Other Actions bitters, hepatics, expectorants,
emmenagogues etc.. The whole digestive process must be working
well and not damaged by side effect reactions to non-steroidal anti-inflammatories.


System Support

In addition to musculo/skeletal attention, the digestive system needs especial
care. Beyond that it will depend upon the individuals specific case. Always
remember the general principles of good elimination, without resorting to
strenuous `purging & puking’.


Specific Remedies

Both Menyanthes trifoliata and Harpagophytum procumbens could
be considered as almost specifics here. However, the multi-factorial causation
must be remembered, highlighting the unlikelihood of one total specific.
Urtica dioica is a traditional remedy throughout Europe, used internally
and externally as a rubifacient. This external use, with fresh raw leaf,
is not a treatment for the fainthearted!


One possible prescription:

Menyanthes trifoliata 2 parts

(Harpagophytum procumbens)

Filipendula ulmaria 11/2 parts

(Salix spp.)

Cimicifuga racemosa 1 part

Zanthoxylum americanum 1 part

Apium graveolens 1 part

Angelica archangelica 1 part

Achillea millefolium 1 part in tincture to 5ml.

three times a day

(Harpagophytum & Salix may be used as equivalent alternatives
if necessary)



External treatments as indicated.


If there is any associated stomach irritation due to the harshness of the
Menyanthes, then add Althaea. In this combination we are combining
anti-rheumatics that provide a range of relevant actions:

  • alterative remedies: Menyanthes trifoliata, Cimicifuga
    racemosa

  • salicylate anti-inflammatories: Filipendula ulmaria

  • general anti-inflammatories: Angelica archangelica, Menyanthes
    trifoliata
    , Cimicifuga racemosa

  • nervine anti-spasmodics: Cimicifuga racemosa &
    Apium graveolens

  • peripheral vaso-dilator: Zanthoxylum americanum

  • diuretics: Apium graveolens & Achillea millefolium

  • `stomachics’, in this case carminative and intestinal anti-inflammatory
    :

    • Angelica archangelica, Apium graveolens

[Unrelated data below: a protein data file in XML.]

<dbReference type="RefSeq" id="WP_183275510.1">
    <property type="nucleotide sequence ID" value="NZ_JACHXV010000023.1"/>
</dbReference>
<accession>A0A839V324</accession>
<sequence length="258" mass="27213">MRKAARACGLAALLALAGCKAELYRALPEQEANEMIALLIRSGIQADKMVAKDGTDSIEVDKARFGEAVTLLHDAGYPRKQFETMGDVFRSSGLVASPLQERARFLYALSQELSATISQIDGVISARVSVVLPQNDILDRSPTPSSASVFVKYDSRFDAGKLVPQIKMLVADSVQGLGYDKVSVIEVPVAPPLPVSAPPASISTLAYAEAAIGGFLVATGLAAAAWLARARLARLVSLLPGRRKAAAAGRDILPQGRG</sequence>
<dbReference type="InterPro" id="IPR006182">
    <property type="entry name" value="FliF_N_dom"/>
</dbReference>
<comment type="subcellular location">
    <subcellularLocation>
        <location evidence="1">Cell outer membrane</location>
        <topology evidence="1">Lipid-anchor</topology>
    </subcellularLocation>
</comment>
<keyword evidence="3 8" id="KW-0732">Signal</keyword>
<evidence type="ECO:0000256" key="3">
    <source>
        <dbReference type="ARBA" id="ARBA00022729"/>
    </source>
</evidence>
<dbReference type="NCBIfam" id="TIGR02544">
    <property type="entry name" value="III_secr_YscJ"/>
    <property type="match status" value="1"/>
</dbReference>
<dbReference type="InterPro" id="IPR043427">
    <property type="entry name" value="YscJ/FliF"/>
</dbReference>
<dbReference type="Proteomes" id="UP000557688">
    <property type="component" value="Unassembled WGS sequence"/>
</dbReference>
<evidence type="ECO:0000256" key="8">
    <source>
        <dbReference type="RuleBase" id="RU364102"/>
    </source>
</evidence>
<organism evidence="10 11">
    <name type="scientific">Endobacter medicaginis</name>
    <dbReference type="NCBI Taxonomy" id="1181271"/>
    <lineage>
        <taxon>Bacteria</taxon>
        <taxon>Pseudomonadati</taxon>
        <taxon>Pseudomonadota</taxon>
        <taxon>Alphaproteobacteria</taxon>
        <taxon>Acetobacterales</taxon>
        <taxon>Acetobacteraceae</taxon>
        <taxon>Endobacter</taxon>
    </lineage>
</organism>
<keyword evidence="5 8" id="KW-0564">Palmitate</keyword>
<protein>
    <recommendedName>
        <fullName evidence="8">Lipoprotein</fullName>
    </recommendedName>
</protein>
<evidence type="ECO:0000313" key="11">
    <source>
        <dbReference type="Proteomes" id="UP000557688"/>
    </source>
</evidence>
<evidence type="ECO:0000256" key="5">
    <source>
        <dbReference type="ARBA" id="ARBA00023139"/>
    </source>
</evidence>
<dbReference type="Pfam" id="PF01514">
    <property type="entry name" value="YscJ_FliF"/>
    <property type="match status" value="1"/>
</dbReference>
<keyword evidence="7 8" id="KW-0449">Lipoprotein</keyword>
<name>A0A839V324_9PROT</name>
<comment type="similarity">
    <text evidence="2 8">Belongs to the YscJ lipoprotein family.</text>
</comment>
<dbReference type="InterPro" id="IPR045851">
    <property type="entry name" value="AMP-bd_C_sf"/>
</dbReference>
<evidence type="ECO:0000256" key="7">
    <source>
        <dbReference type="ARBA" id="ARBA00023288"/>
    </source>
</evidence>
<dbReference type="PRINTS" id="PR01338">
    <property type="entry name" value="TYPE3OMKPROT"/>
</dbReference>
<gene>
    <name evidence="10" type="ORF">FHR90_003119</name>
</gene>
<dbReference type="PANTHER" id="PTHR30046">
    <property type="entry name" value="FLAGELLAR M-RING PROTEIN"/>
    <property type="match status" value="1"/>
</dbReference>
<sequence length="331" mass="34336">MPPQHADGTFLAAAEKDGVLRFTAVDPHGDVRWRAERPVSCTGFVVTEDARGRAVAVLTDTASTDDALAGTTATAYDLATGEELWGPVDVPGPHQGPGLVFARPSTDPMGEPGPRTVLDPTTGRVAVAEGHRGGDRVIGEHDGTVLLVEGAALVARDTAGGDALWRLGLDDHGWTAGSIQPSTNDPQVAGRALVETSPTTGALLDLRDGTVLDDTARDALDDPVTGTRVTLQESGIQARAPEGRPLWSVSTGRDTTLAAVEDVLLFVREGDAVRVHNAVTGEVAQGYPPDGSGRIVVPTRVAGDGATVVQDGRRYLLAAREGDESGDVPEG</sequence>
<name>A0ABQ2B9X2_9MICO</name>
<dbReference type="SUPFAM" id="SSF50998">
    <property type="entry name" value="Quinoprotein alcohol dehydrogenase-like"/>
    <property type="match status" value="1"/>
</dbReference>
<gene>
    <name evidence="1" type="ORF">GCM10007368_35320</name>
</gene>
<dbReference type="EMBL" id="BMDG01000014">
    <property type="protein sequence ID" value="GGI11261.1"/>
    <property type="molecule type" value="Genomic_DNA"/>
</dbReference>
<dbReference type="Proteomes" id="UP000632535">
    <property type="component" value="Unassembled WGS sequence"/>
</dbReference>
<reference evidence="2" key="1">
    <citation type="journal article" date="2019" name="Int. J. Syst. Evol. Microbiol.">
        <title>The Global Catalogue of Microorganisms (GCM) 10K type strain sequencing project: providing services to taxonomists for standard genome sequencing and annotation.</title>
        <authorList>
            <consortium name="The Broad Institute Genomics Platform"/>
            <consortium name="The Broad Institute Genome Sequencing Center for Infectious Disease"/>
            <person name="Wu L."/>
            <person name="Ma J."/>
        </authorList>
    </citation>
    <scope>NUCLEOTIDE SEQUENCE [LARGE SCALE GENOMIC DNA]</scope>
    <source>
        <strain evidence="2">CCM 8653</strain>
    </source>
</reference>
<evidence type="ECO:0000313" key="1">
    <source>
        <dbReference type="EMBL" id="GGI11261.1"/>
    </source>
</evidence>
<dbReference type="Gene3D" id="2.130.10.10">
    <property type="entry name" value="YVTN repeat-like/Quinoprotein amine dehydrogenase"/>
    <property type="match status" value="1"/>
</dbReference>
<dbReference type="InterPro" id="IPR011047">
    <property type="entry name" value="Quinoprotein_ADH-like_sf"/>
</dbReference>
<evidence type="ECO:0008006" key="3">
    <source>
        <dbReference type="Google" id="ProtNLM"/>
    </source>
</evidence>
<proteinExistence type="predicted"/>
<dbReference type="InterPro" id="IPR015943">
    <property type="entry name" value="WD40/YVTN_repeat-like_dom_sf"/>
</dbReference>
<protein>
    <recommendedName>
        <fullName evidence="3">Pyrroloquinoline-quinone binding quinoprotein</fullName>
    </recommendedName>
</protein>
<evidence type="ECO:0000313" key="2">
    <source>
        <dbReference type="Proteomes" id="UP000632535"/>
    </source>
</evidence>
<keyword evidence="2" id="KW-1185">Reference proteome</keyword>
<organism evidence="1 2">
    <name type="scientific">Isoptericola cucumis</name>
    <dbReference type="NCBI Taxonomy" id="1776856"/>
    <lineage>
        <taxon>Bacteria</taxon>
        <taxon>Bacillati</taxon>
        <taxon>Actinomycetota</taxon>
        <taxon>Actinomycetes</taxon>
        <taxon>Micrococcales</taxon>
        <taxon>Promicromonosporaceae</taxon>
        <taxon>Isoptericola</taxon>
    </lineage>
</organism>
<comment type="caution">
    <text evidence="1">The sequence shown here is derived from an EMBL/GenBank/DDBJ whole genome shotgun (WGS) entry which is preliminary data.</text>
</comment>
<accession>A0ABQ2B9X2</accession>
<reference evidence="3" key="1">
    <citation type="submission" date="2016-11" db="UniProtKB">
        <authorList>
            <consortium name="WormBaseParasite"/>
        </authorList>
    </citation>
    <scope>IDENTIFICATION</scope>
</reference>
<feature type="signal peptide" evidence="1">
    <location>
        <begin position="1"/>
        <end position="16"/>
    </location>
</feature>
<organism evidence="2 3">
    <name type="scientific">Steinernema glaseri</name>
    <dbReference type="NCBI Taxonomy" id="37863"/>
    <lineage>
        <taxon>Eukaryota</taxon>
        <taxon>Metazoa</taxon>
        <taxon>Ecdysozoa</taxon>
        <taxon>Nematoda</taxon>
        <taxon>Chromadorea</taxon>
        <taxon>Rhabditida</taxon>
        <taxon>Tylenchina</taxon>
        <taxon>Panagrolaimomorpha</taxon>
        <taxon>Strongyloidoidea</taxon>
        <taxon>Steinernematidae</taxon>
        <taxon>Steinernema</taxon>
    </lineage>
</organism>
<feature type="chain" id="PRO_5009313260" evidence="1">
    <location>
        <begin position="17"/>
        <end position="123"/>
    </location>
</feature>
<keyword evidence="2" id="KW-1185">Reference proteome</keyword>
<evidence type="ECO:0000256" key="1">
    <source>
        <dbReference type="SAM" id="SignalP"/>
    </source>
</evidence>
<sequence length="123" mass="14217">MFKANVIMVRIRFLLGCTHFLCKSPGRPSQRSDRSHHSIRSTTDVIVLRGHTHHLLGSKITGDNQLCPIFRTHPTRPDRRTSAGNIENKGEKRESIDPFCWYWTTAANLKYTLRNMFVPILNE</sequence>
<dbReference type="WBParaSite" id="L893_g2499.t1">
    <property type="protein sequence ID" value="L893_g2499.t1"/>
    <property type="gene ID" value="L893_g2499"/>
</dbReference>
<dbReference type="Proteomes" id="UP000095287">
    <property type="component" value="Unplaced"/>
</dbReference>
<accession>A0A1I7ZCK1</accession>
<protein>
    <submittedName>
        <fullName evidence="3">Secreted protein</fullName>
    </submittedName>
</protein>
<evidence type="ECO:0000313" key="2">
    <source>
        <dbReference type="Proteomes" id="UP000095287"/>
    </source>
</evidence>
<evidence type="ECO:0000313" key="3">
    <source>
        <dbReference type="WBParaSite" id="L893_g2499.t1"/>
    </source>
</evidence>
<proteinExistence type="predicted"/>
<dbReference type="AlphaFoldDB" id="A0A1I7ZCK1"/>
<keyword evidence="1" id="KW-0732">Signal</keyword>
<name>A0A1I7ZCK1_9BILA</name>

• bitter tonics: Menyanthes trifoliata, Achillea
    millefolium



Broader Context of Treatment

Nutritional factors are very important in the successful treatment of these
problems. As has been pointed out repeatedly, there are many ideas about
which foods or supplements to use for any condition, and I do not want to
enter such confused debates at this stage. Whilst staying clear of such
controversies, it is appropriate to focus on which foods to avoid as they
definitely aggravate arthritic problems. A basic exclusion diet would Include:

  • Coffee, wether decaf. or regular. * Red meat of any kind in any form.

  • Vinegar and anything based upon vinegar such as pickles. Apple cider
    vinegar may possibly be an exception.

  • Vegetables that contain high levels of plant acids. e.g. Tomatoes and
    Rhubarb.

  • Berries rich in fruit acids such as Gooseberries, Red and Black Currants

  • Refined white sugar and products that contain it.

  • Refined white flour and its multitude of products.

  • Artificial additives, flavorings and preservatives.

  • Processed foods. * Red wine, port and sherry.

  • Carbonated drinks. * Shell fish

  • Any food or beverage that causes the patient specific problems.


Such diets will produce the best results in the earlier, more painful stages
of this long drawn out disease. In the extreme of long standing O.A., there
is a balance that must be found between nutritional dogma that might not
be too effective and eating habits that have a positive psychological effect
on the patient.


Attention must be given to physical aids & support for the patient who
is becoming disabled by this disease. There are a wealth of simple devices
available that ease the simple daily tasks of life that have become taxing
for the patient. These range from specially designed kitchen devices such
as cutlery, can openers and faucet grips, to brushes with extended handles
and adaptations to telephones. Using such devices can ease the patients
experience of life enormously.

Known as Activities of Daily Living (A.D.L.) devices, they are the field
of Occupational Therapists and other physical therapy specialists. More
information can be obtained through the publications of the National Arthritis
Foundation and local official agencies on aging.

David L. Hoffmann BSc Hons MNIMH Written by David L. Hoffmann BSc Hons MNIMH